Dec 1, 2012 / 7:18 am
A former General Motors engineer with access to the automaker's hybrid technology was convicted Friday along with her husband of stealing trade secrets for possible use in China.
Shanshan Du won a transfer within GM in 2003 to be closer to the technology and then copied documents until she accepted a severance offer and left the company in 2005, prosecutors said.
Du, 54, and Yu Qin, 51, were found guilty Friday by a federal jury in Detroit after a trial that lasted weeks. Qin also was convicted of wire fraud and attempting to obstruct justice by shredding documents. They shook each other's hand after the verdict but declined to comment, as did their attorneys.
Du faces up to 10 years in prison, while her husband faces up to 30. No sentencing date has been set.
Prosecutors told jurors that GM trade secrets were found on at least seven computers owned by the Oakland County couple. The government doesn't believe the information ever made it to China, although Qin had set up his own company, Millennium Technology International, and claimed to have made contact with GM competitors overseas.
Defence lawyers acknowledged that GM information was in the couple's possession, but they downplayed the commercial significance.
In her closing argument, Assistant U.S. Attorney Cathleen Corken said Du was the "linchpin" in the scheme because of her job at the automaker.
"It can't happen without her," the prosecutor said Thursday.
Corken noted that the agents kept an eye on the couple after searching their home in 2006 and watched Qin dump shredded documents in a grocery store Dumpster.
"Is that the conduct of innocent people?" she asked.
Corken said the technology was worth at least $40 million, the price that other automakers paid GM to get it.
Du and Qin, both U.S. citizens, had been under scrutiny for years after GM accused them of theft. They were charged in 2006 with destroying documents sought by investigators, but that case was dropped while investigators pursued a broader probe that led to an indictment in 2010.
It's not the first trade secrets prosecution in the Detroit auto industry. In 2011, an engineer who stole information from Ford Motor Co. was sentenced to nearly six years in prison.
Xiang Dong Yu, also known as Mike Yu, admitted copying thousands of documents with details on engine transmission systems and electrical power supply before leaving Ford to work for a Chinese competitor in 2008.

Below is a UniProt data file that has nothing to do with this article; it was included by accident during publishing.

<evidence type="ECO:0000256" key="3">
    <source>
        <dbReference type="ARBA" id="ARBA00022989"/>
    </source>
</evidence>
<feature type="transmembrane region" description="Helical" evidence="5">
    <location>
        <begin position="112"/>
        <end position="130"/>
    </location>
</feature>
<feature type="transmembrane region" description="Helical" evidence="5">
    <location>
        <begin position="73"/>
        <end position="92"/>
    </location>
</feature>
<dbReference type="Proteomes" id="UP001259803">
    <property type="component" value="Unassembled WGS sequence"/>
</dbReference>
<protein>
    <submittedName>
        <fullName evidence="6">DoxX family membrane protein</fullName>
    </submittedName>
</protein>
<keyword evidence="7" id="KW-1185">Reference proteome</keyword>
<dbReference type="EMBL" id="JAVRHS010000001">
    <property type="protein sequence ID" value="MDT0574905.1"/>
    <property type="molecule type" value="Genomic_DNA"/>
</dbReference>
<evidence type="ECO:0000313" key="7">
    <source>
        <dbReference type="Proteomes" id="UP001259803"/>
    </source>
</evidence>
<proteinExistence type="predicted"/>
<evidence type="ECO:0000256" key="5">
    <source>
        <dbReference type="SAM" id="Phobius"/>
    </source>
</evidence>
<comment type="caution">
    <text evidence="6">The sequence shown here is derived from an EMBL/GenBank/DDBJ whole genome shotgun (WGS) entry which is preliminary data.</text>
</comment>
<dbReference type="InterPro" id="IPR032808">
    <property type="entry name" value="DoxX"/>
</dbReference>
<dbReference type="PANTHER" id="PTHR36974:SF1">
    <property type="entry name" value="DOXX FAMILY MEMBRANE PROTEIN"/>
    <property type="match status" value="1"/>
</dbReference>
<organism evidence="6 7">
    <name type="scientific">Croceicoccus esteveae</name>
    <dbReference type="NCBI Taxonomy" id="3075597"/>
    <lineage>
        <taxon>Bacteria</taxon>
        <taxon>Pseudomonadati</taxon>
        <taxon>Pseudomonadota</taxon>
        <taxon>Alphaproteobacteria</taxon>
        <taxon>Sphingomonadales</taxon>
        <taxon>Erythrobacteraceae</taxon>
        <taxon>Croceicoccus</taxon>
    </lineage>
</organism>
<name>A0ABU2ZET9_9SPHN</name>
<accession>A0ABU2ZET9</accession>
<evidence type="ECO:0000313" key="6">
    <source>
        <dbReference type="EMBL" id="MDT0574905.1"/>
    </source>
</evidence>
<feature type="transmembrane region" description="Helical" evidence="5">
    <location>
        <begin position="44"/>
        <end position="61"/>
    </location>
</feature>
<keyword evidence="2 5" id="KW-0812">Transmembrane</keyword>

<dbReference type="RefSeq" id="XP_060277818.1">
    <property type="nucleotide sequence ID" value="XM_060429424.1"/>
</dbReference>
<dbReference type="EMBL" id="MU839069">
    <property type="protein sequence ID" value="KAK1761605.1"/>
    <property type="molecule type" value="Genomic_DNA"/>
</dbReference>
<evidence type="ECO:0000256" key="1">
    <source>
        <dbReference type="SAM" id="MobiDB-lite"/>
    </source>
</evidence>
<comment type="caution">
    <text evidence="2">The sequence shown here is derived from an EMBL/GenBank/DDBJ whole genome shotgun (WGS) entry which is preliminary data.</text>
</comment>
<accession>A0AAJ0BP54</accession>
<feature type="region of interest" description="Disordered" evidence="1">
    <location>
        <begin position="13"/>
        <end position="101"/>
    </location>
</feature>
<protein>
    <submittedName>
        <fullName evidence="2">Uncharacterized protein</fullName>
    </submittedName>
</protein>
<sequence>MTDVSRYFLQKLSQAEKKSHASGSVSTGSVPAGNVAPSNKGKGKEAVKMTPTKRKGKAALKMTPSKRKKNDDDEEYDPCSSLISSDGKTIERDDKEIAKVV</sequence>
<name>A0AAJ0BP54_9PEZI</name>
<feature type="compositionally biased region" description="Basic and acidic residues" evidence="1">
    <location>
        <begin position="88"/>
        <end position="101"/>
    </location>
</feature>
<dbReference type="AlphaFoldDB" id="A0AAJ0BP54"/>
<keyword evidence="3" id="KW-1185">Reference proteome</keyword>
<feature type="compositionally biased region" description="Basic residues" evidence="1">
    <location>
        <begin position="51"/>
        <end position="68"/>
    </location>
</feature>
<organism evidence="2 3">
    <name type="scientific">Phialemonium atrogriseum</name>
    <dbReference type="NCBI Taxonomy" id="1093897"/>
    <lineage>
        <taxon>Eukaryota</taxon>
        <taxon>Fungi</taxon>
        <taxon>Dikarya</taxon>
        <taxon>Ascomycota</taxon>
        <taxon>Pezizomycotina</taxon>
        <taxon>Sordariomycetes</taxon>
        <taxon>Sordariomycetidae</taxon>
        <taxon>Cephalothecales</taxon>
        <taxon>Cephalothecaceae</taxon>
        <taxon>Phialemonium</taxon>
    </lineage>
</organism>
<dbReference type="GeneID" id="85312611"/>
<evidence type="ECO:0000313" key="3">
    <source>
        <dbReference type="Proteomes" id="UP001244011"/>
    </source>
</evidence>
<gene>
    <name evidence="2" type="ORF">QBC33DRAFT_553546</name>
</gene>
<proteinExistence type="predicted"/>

"We are committed to protecting Michigan's technology, and we hope that this prosecution will send a message that stealing proprietary information from an employer or competitor is a serious crime," U.S. Attorney Barbara McQuade said.
Read more Business News
|QHR Technologies Inc||1.15||-0.04|
|Anavex Life Sciences||0.34||+0.025|
|Copper Mountain Mining||1.53||-0.05|
Big Picture Bank earnings and upbeat economic news highlight an active week In contrast with last week’s quieter, U.S. holiday-shortened week, the first week of December was a comparatively acti...
This column is the last of three, for how to prove your personal injury claim. It is the piece de resistance of the trilogy, the Chuck Norris piece – the final say! As mentioned in the first two...
The bank manager just phoned and asked for full and immediate repayment of the line of credit because the latest, (and they were late!), financial statements showed continuing losses and falling sales...
- US unemployment aid applications surge to 368,000, reflecting bump in claims after holiday
- BoC's Poloz says low interest rates needed to keep deflation at bay
- New house prices rose in October after flat September: StatsCan
- Net foreign debt down $41.1B in Q3: StatsCan
- Some Tim Hortons stores now accept payments by BlackBerry, iPhone, Android phone
- Ski-doo maker BRP sees profit climb 52 per cent in Q3, raises its forecast
- Kirkland Lake Gold reports loss of $3.9 million in second quarter
- Celebrity tutors thrive in Hong Kong's pressure cooker race for university admission
- Audit finds Google executives improperly saved millions on jet fuel
- Japan plans $53 billion stimulus to rev up faltering recovery, counter tax hike
- Japan plans $53 billion stimulus
- Report: Chinese girl fatally struck after Asiana plane crash was hit by 2 separate fire trucks